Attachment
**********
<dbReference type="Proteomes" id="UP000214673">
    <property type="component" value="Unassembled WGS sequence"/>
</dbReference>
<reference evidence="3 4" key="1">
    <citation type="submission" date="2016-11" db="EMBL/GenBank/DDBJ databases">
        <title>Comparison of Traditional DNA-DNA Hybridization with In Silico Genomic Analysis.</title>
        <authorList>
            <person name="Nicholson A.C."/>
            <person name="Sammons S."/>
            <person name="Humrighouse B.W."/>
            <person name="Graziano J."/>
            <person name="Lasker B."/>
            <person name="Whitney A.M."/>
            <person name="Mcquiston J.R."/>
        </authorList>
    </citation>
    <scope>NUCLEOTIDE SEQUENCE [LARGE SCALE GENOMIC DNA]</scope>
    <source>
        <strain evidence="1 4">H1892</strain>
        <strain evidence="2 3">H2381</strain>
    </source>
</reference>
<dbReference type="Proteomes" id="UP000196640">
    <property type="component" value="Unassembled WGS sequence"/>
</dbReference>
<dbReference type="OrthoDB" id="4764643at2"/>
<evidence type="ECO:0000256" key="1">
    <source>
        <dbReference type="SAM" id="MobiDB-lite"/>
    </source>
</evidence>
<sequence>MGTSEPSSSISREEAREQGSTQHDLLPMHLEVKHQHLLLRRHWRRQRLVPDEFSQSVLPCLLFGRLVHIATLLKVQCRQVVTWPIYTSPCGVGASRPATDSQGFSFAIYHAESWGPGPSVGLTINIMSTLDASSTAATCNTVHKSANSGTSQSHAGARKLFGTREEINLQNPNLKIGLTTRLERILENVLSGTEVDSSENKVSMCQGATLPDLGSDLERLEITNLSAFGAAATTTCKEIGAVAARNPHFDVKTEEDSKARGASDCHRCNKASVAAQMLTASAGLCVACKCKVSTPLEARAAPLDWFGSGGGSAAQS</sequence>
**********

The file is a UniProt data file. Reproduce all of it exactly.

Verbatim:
<dbReference type="Proteomes" id="UP000214673">
    <property type="component" value="Unassembled WGS sequence"/>
</dbReference>
<reference evidence="3 4" key="1">
    <citation type="submission" date="2016-11" db="EMBL/GenBank/DDBJ databases">
        <title>Comparison of Traditional DNA-DNA Hybridization with In Silico Genomic Analysis.</title>
        <authorList>
            <person name="Nicholson A.C."/>
            <person name="Sammons S."/>
            <person name="Humrighouse B.W."/>
            <person name="Graziano J."/>
            <person name="Lasker B."/>
            <person name="Whitney A.M."/>
            <person name="Mcquiston J.R."/>
        </authorList>
    </citation>
    <scope>NUCLEOTIDE SEQUENCE [LARGE SCALE GENOMIC DNA]</scope>
    <source>
        <strain evidence="1 4">H1892</strain>
        <strain evidence="2 3">H2381</strain>
    </source>
</reference>
<dbReference type="Proteomes" id="UP000196640">
    <property type="component" value="Unassembled WGS sequence"/>
</dbReference>
<dbReference type="OrthoDB" id="4764643at2"/>
<evidence type="ECO:0000256" key="1">
    <source>
        <dbReference type="SAM" id="MobiDB-lite"/>
    </source>
</evidence>
<sequence>MGTSEPSSSISREEAREQGSTQHDLLPMHLEVKHQHLLLRRHWRRQRLVPDEFSQSVLPCLLFGRLVHIATLLKVQCRQVVTWPIYTSPCGVGASRPATDSQGFSFAIYHAESWGPGPSVGLTINIMSTLDASSTAATCNTVHKSANSGTSQSHAGARKLFGTREEINLQNPNLKIGLTTRLERILENVLSGTEVDSSENKVSMCQGATLPDLGSDLERLEITNLSAFGAAATTTCKEIGAVAARNPHFDVKTEEDSKARGASDCHRCNKASVAAQMLTASAGLCVACKCKVSTPLEARAAPLDWFGSGGGSAAQS</sequence>